Common name : Horse purslane, carpet weed
Common name in Hindi : Santhi, patharchatta
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Ecology and distribution
Horse purslane is an annual fleshy plant, prostrate to weakly raised, with numerous basal ramifications. It can reach 30 in 50cm in height.
The stem is finely hairy on faces exposed to the light.Leaves are simple, entire but of uneven size (a great in front of a small one). Twigs and flowers develop always in the base of the small one. The lamina is ovate and fleshy.
Flowers are solitary, sessile and with star shape, white to pale pink and very small.
Fruits are small capsules; seeds kidney-shaped, brown to black.
Horse purslane is an annual or perennial species. It propagates by seeds and by fragments of stem which propagate from cuttings very easily. Two biotypes of T. portulacastrum occur in India. Typical description refers to red biotypes that form larger plants and reddish stems with long internodes; and green and smaller type, with shorter internodes, flowers with green bracts and pods, and white sepals. The red type is more abundant, but the green one appears earlier in the season.
T. portulacastrum is cosmopolitan, with no known centre of origin and widespread in Southeast Asia, tropical America and Africa. Common from sea level, in the sandy and muddy coastal zones, up to near 800 m. In India, both red and green biotypes grow best under partial shade and thrive in neutral to alkaline soils that are low in organic matter.
It occurs in cultivation fields, waste places, roadsides, lawns and gardens. Occasionally, it is found in perennial crops and pastures. It is common in India in upland rice and in vegetable farming’s.
It may be difficult to control by tillage because of ready regrowth from cut stems.
Gibbago trianthemae, the causal agent of leaf spot on T. portulacastrum, was isolated from diseased plants collected in Texas, USA. Plants sprayed with conidia were killed within 9 days. In host-range studies, the fungus was pathogenic only to T. portulacastrum. This fungus may be a useful agent for the biological control of this species.
Propanil at 2 kg ha-1 applied two weeks after rice emergence or application of 2_4-D at 500 g/ha or Almix at 4g/ha.
Rather fleshy plant, prostrate to erect and very branched, developing in mats.
Cylindrical, full, fleshy, finely pubescent on the face exposed to the light. Stems can achieve until 1 m of length. It is often tinged of purple. The ramifications are in the axils of the small leaves of every pair.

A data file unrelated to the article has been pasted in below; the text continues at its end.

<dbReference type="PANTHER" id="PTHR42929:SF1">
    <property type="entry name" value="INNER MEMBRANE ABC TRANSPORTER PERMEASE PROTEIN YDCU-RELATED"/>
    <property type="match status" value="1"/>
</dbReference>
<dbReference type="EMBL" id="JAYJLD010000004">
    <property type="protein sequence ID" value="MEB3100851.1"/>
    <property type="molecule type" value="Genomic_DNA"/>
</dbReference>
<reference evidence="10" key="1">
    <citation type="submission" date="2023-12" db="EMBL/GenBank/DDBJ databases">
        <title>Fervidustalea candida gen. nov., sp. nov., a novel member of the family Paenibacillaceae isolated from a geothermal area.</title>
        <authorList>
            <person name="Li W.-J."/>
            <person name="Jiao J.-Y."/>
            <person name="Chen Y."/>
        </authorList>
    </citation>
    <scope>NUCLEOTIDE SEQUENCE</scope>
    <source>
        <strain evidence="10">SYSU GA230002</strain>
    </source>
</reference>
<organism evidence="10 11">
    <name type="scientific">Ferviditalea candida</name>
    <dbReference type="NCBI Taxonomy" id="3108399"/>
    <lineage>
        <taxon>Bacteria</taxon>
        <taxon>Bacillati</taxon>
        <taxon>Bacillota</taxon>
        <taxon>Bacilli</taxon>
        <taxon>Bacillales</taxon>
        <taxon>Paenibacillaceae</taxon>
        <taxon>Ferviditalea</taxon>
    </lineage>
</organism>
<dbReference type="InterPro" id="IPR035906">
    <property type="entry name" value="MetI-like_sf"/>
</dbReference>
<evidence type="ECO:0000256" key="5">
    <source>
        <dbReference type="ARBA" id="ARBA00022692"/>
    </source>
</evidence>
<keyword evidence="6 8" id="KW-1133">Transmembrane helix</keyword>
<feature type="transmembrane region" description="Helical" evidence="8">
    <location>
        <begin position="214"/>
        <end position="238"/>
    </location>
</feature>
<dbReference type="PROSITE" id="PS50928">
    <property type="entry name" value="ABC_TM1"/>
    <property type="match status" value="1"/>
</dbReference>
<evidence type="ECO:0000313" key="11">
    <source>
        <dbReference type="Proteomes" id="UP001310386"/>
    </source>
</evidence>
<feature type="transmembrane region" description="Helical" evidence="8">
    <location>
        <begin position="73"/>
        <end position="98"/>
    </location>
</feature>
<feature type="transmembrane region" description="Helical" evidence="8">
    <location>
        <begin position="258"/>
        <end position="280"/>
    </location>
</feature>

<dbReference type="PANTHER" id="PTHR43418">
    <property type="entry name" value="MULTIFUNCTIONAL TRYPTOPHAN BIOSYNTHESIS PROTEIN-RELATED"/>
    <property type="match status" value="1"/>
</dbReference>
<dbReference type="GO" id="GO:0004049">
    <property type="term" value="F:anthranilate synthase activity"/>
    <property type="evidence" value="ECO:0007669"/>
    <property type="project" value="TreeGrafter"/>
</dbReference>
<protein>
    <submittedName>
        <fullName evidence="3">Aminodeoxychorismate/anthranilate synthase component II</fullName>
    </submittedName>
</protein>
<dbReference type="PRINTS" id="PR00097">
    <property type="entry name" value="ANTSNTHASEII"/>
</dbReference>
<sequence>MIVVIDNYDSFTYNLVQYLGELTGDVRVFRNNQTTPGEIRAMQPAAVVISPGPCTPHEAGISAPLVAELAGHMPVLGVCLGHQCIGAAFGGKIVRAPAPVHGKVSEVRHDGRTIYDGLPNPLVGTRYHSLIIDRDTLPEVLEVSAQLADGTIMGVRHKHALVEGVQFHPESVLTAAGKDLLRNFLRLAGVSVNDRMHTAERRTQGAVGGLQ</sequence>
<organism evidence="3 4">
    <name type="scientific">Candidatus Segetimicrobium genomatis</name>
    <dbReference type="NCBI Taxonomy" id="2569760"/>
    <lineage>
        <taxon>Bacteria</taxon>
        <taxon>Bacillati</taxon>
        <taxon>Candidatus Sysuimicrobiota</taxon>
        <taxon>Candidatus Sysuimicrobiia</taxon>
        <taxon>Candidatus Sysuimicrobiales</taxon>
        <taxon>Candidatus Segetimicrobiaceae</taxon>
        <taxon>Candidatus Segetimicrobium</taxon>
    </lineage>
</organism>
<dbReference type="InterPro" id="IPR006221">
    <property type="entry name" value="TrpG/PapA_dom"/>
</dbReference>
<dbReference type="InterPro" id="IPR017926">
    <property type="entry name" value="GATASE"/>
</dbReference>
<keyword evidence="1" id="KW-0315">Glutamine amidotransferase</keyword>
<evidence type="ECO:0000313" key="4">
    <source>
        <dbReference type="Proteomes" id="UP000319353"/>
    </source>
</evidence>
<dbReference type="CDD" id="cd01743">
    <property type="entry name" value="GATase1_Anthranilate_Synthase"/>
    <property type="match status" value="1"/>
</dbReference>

Simple, opposite with petiole expanded at the base. Stipules interpetiolar surmounted of a great tooth in the middle. The pair of leaves is very unequal in size. The great one long from 2 to 4,5cm and wide from 1 to 3,5cm, is carried by a petiole from 1 to 2cm. Its lamina is elliptic to obovate, with the tip very broadly rounded, base acute and shortly decurrent on the upper part of the petiole. Margin is entire and slightly wavy. The small leaf is almost sessile, more or less with elliptic shape. Faces are hairless, except for the minutely papillate-denticulate margins.
Solitary flowers, sessile, in the armpit of the small leaves and more or less inclusive in the petiolar sheath. Calyx with 5 sepals ovals to lanceolated. Corolla simple, with 5 white petals and pink-purple inside, lengths from 3 to 5mm, presenting a dorsal mucro sub apical. 15 - 20 stamens inserted at the top of the calyx tube.
Capsule dehiscent, from 4 to 5mm in length, with a single awn at the tip, opening around the middle, containing 2 to 8 seeds.
Kidney-shaped, in spiral ended by a beak, 2mm in diameter. The tegument is tuberculate, reddish, brown to black.
Cotyledons elliptic lanceolated, petioled, of uneven size, a from 12 to 16mm in length and 3 to 4mm wide, the other one from 10 to 12mm in length and 2 to 3mm wide, hairless and fleshy.
First leaves are opposite, simple, presenting the peculiarity to have a small leaf in front of a big one, in alternation. The petiole is brief, expanded at the base. The lamina is elliptic rounded, hairless, fleshy. An interpetiolar stipule decorated in the middle of an expansion acuminated from the second pair of leaves.
- Galinato M., Moody K., Piggin C. M. 1999. Upland rice weeds of South and Southeast Asia. IRRI. Philippines.
- Radanachaless T., Maxwell J. F. 1994. Weeds of soybean fields in Thailand. Multiple Cropping Center Publications. Thailand.
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